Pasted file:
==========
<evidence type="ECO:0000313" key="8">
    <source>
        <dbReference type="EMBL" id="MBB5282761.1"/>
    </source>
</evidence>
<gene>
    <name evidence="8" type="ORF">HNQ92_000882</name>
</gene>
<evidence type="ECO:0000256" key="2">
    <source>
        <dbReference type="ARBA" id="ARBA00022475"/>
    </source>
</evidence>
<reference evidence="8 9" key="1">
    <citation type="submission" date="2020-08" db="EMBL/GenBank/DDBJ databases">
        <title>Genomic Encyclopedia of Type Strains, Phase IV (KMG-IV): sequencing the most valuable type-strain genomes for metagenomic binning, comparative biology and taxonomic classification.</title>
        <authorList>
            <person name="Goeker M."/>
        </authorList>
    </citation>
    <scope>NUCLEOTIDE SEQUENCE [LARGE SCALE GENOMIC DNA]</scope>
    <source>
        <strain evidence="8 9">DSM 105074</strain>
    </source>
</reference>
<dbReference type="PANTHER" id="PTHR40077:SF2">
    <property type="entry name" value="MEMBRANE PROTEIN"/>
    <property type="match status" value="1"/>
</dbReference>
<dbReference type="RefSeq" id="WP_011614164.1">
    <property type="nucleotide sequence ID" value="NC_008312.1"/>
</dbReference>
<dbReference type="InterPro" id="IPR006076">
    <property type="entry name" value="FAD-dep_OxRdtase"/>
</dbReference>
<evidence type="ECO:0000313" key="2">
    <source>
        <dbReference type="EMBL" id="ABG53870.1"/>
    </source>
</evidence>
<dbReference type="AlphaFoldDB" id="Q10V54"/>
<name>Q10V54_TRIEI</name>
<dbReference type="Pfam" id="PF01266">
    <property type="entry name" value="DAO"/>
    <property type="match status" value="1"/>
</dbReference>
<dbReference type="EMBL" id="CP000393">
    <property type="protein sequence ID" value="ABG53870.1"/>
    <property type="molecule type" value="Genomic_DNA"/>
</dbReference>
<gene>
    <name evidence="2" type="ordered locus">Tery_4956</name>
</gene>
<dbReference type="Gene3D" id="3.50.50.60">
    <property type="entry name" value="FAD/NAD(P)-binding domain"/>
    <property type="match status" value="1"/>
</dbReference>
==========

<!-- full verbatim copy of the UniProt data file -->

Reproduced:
<evidence type="ECO:0000313" key="8">
    <source>
        <dbReference type="EMBL" id="MBB5282761.1"/>
    </source>
</evidence>
<gene>
    <name evidence="8" type="ORF">HNQ92_000882</name>
</gene>
<evidence type="ECO:0000256" key="2">
    <source>
        <dbReference type="ARBA" id="ARBA00022475"/>
    </source>
</evidence>
<reference evidence="8 9" key="1">
    <citation type="submission" date="2020-08" db="EMBL/GenBank/DDBJ databases">
        <title>Genomic Encyclopedia of Type Strains, Phase IV (KMG-IV): sequencing the most valuable type-strain genomes for metagenomic binning, comparative biology and taxonomic classification.</title>
        <authorList>
            <person name="Goeker M."/>
        </authorList>
    </citation>
    <scope>NUCLEOTIDE SEQUENCE [LARGE SCALE GENOMIC DNA]</scope>
    <source>
        <strain evidence="8 9">DSM 105074</strain>
    </source>
</reference>
<dbReference type="PANTHER" id="PTHR40077:SF2">
    <property type="entry name" value="MEMBRANE PROTEIN"/>
    <property type="match status" value="1"/>
</dbReference>
<dbReference type="RefSeq" id="WP_011614164.1">
    <property type="nucleotide sequence ID" value="NC_008312.1"/>
</dbReference>
<dbReference type="InterPro" id="IPR006076">
    <property type="entry name" value="FAD-dep_OxRdtase"/>
</dbReference>
<evidence type="ECO:0000313" key="2">
    <source>
        <dbReference type="EMBL" id="ABG53870.1"/>
    </source>
</evidence>
<dbReference type="AlphaFoldDB" id="Q10V54"/>
<name>Q10V54_TRIEI</name>
<dbReference type="Pfam" id="PF01266">
    <property type="entry name" value="DAO"/>
    <property type="match status" value="1"/>
</dbReference>
<dbReference type="EMBL" id="CP000393">
    <property type="protein sequence ID" value="ABG53870.1"/>
    <property type="molecule type" value="Genomic_DNA"/>
</dbReference>
<gene>
    <name evidence="2" type="ordered locus">Tery_4956</name>
</gene>
<dbReference type="Gene3D" id="3.50.50.60">
    <property type="entry name" value="FAD/NAD(P)-binding domain"/>
    <property type="match status" value="1"/>
</dbReference>